An algorithm is ...
a procedure (steps) to accomplish a task
To be interesting (and worth developing) it should
- It's the idea behind any program.
Enjoy long(er)-term usage/reusage
What do we mean by "PROBLEM" versus instance? Consider our old friend sorting...
that is, solve a well-specified PROBLEM versus a particular instance
Solving the well-specifed PROBLEM expressed as
Algorithms developed to solve the sorting problem
- Input: sequence of n keys
- Output: permutation of input sequence s.t.
Versus solving an instance of it, expressed as
- Reverse alphabetize the students currently enrolled in 157 by their middle names,
using "Fred" for those students without middle names. YUCK!
|Insertion, Bubble, Radix,
Heap, Column, ????
How many are there?
How do you choose?
What are desirable properties?
How should we compare algorithms?
Take Home Lessons
Reasonable looking algorithms can easily be incorrect.
Can often be dead wrong.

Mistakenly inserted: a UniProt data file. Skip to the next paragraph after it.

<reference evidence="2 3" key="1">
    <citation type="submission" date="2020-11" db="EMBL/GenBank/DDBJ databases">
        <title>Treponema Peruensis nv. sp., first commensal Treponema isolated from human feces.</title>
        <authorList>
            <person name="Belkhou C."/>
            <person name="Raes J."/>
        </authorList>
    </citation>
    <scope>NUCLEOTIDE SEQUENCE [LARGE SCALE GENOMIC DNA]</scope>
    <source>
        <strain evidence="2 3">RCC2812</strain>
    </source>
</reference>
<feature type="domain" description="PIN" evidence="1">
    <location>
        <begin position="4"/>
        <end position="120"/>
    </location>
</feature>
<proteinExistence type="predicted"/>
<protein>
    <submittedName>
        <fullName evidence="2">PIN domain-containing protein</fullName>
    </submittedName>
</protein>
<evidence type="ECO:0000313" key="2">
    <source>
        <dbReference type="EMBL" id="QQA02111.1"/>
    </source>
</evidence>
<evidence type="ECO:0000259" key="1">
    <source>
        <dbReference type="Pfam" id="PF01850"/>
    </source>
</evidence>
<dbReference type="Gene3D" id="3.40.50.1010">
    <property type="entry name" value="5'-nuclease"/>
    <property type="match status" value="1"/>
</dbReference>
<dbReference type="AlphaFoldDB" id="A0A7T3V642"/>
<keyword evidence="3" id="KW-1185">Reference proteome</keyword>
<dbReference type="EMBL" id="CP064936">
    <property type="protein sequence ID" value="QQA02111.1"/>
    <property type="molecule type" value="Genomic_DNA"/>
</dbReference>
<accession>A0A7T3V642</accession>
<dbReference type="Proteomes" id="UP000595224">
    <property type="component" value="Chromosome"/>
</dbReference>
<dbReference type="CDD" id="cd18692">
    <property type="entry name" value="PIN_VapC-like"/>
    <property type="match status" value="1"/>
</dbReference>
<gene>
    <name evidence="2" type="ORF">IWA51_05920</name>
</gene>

Correctness is a property that must be demonstrated/proven.
"It's obvious" never suffices.
These were the naive 157 ways...but won't fly for the
more sophisticated 320 student!
Neither does a demo on an instance.
We will differentiate between a good "heuristic" and a good "algorithm".
Algms can and should be understood & studied in a machine-independent way.
"big-Oh" notation & worst-case analysis simplify our ability to compare.
Holy Grail are algms w/ running times which grow logarithmically WRT input size.
logB(n) grows very slowly with increasing n
SINGLE MOST IMPORTANT STEP towards writing good algorithms is ...
thinking in terms of well-defined DATA structures and (sub)algms (ie, methods/procedures).